On March 29, 1987 at WrestleMania III there were 78,000 fans who were enthralled with every slam, punch and suplex thrown in a match that involved two of the best wrestlers on the planet. When the final bell rang at14:35 in the contest, Ricky “The Dragon” Steamboat was crowned as the new WWF Intercontinental Champion by defeating Macho Man Randy Savage. This is arguably the greatest wrestling match of all-time, however, its reputation has been tarnished over the years due to how the match was prepared and laid out.
In a shoot interview conducted in 2001, Ricky Steamboat stated that Randy Savage insisted on carefully choreographing the entire match in advance and scripted every single move in a notebook. Steamboat said he had never worked a match that way before, but trusted Savage enough to go along with his plan. Steamboat went on to say that during the weeks leading up to WrestleMania III, Savage would randomly quiz him to make sure he knew the sequence of moves on a particular page.
Ever since this story came out, the perception of Savage vs. Steamboat has changed over the years. What was once a masterful wrestling match is now, to some, a tainted exhibition of the art. On an episode of the Stone Cold Podcast. William Regal stated that he used to love the match until he talked to Steamboat and discovered its rehearsed nature. Steve Austin himself along with other wrestlers have publicly echoed the same sentiment, which has even turned some fans (some who don’t have the slightest clue) against this match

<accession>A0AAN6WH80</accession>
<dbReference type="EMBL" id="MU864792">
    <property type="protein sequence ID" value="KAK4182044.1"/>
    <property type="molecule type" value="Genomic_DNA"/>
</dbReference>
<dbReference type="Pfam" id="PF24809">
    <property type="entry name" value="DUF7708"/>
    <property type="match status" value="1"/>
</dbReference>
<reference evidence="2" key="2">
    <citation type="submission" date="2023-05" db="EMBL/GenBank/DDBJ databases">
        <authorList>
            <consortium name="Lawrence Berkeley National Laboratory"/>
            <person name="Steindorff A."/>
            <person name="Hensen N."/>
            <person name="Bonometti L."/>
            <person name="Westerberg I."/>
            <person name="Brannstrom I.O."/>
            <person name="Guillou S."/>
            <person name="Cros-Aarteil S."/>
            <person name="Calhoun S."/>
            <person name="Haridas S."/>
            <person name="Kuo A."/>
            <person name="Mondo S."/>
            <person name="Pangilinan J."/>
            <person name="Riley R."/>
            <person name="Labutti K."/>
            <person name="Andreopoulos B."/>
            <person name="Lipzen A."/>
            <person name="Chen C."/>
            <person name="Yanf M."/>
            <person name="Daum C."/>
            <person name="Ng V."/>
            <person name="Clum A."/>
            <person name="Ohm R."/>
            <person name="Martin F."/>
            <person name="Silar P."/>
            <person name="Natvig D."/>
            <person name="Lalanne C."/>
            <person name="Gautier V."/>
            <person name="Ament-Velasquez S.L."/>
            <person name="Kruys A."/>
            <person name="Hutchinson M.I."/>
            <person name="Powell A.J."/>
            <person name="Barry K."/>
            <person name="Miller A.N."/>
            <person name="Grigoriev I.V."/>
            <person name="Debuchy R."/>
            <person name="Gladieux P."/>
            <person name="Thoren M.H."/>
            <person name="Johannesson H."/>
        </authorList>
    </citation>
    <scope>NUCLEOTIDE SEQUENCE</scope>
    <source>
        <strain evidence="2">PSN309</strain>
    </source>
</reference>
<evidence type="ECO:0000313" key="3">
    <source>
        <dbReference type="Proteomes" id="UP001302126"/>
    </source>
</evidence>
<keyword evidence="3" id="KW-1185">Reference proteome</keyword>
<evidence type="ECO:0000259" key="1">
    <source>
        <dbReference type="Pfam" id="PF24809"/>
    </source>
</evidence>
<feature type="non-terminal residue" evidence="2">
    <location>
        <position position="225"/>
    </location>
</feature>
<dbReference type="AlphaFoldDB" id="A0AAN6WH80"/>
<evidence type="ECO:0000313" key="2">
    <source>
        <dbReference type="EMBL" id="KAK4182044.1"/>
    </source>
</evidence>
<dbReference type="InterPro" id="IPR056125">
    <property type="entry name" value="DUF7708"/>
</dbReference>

Planning an entire match in advance is really no different than what actors do when using a script to deliver their lines in a play or movie. A lot of wrestlers, however, prefer call it in the ring because they can tell a better story instead of being beholden to a list of planned moves. Preplanning everything outright can make wrestling matches look rigid, robotic and make it difficult to change course in midstream if the audience is sitting on their hands.
Being able to call a match in-ring and get the crowd going is a badge of honor for some wrestlers because it exhibits a certain mastery of their craft. This is why it’s perplexing that two of the best to ever lace up a pair up boots would resort to such extensive rehearsal, which is why Steamboat vs. Savage has lost some of its luster.
While resentment towards the aforementioned match is understandable within the confines of the industry, there is one big glaring undeniable fact that ultimately renders this argument inert. Regardless of how it unfolded, Ricky Steamboat vs. Randy Savage at WrestleMania III is still an amazing match that captivated one of the biggest crowds to ever witness a wrestling event.
It’s not as if Savage and Steamboat used stunt doubles, hired George Lucas to add in CGI, or are incapable of calling it in the ring. In fact, they worked a plethora of house show matches with each other, prior to WrestleMania, that weren’t rehearsed, and some enjoy those bouts even more than the classic bout in question.
The notebook script was a well thought-out method that was designed to produce a great match. Savage had an idea, Steamboat agreed, and the rest is history. Even if Steamboat flat-out refused to follow a script, odds are that their match at WrestleMania III would’ve still been an amazing body of work from two consummate in-ring professionals who stole the show sold by Hogan and Andre.